Announcement

Collapse
No announcement yet.

The pressure of relays

Collapse

Unconfigured Ad Widget

Collapse
X
 
  • Filter
  • Time
  • Show
Clear All
new posts

  • The pressure of relays

    The expectation to perform well on a relay can be nerve recking but can cause you to run your best.
    I can recall blowing huge leads...bringing the team back to a win while anchoring....or just keeping us in the think of things. Relays can bring out a runners worse performances and a runners best. I can say they brought out my best. what about you?

  • #2
    Re: The pressure of relays

    They certainly brought out my lunch on more than one occasion.

    OK, that's a laugh line, but it was definitely a badge of honor to puke on my high school mile relay. If you didn't, it was taken as a sign that you hadn't run hard enough.

    Comment


    • #3
      Re: The pressure of relays

      That's funny....for some reason puking was like a trademark for your effort. If you did not spill your guts you were a slacker.

      Comment


      • #4
        Re: The pressure of relays

        Ooo, look! There's a cheesy-poof!

        Comment


        • #5
          Re: The pressure of relays

          We never did that in HS, but now I have a boy that does it after his 4x4 leg almost every meet. That, and he can't even stand for 5 minutes. I thought he just wasn't well-conditioned, but it's the end of our regular season now (Florida) and it's still the same. I asked him about it and he said (paraphrasing), "I go as hard as I can for 300 and then hold on for dear life." He's run around 50.5 consistently for a month on the relay and never broken 53 in an open race. You gotta love it.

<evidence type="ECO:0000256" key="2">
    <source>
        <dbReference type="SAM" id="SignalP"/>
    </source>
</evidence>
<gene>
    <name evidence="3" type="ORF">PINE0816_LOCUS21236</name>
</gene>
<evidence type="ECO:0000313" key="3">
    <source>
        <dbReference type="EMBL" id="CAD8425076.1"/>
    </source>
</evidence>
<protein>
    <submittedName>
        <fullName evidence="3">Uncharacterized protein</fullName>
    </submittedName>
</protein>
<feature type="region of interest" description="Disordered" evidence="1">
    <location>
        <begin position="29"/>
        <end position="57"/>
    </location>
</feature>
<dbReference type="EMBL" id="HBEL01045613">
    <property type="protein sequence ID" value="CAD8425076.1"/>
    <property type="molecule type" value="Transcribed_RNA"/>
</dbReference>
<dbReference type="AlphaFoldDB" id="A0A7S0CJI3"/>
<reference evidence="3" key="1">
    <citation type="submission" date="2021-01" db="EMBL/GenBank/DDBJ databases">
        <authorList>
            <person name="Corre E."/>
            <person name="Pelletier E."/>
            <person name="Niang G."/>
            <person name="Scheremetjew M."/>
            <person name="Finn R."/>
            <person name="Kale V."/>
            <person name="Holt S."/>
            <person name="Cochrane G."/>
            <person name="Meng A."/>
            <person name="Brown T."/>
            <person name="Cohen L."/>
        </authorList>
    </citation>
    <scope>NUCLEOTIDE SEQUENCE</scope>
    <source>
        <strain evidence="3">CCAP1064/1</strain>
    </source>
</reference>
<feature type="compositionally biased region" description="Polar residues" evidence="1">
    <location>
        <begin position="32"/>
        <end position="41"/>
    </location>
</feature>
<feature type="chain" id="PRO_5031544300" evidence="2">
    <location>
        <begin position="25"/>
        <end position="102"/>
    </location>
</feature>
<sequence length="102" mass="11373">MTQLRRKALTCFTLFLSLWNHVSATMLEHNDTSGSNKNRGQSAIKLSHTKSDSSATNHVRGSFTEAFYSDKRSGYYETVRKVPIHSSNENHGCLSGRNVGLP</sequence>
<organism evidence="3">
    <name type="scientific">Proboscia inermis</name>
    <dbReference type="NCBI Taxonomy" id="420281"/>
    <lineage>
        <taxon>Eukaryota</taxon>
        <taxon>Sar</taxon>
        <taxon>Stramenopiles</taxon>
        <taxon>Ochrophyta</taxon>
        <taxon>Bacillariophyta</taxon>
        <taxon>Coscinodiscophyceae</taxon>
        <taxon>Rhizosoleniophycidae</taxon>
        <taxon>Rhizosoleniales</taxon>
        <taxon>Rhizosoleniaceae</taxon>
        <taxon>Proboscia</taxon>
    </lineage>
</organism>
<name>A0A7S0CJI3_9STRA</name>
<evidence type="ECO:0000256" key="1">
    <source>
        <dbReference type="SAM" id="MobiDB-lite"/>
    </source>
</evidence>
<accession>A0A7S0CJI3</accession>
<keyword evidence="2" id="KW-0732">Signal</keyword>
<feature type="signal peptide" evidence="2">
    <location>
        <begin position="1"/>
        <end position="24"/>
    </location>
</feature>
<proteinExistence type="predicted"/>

Comment


          • #6
            Re: The pressure of relays

            I was a barfer too. Best of 52.1 (52.4y) in the open, but 49.6 (49.9y) relay leg. Run at PR speed for the first 300, then just ignore the pain is far easier to do when you're surrounded by people than being stuck alone in a lane somewhere.

            Just more evidence of why the 400 should go back to being a non-lane race. Let everybody break for the pole after one turn and watch the fur fly!

            gh

            Comment


            • #7
              Re: The pressure of relays

              You know, you are right. And let's face it, from a fan's viewpoint up in the stands or watching on TV, the 400 is the worst event out there, because it is so dificult to know who is ahead until they come off the turn. At least in the 400H you can do some evaluation as they go over the hurdles.

              Let 'em blast for that pole after they come off the first turn and can cut in.... then for the rest of the race let e
              'em fight for it ! Fantastic for the fans.

              Comment


              • #8
                Re: The pressure of relays

                I've tossed this idea out many times, but the best thing (IMHO) would be to chuck the 400 and go with a 500. Start out of the blocks like the 100 guys, but with a slight bend, allowed to break for curve at the starting line, then two full curves of killer action.

                With the added appeal of the 60-second barrier being a very real demarcation line for international-class running.

                gh

                Comment


                • #9
                  Re: The pressure of relays

                  Gary, it ( 500 m. ) will never happen, and I think you know that. The good appeal of the 400 is, "first guy back wins." just like when we were kids running around the yard, or the courtyard in "Chariots of Fire."

                  Comment


                  • #10
                    Re: The pressure of relays

                    It seems like every kid should want to participate on a relay. Sometimes they get nervous, but really, it's easier than being on your own in an individual event. It can never be all your fault in a relay.

                    Comment

                    Working...
                    X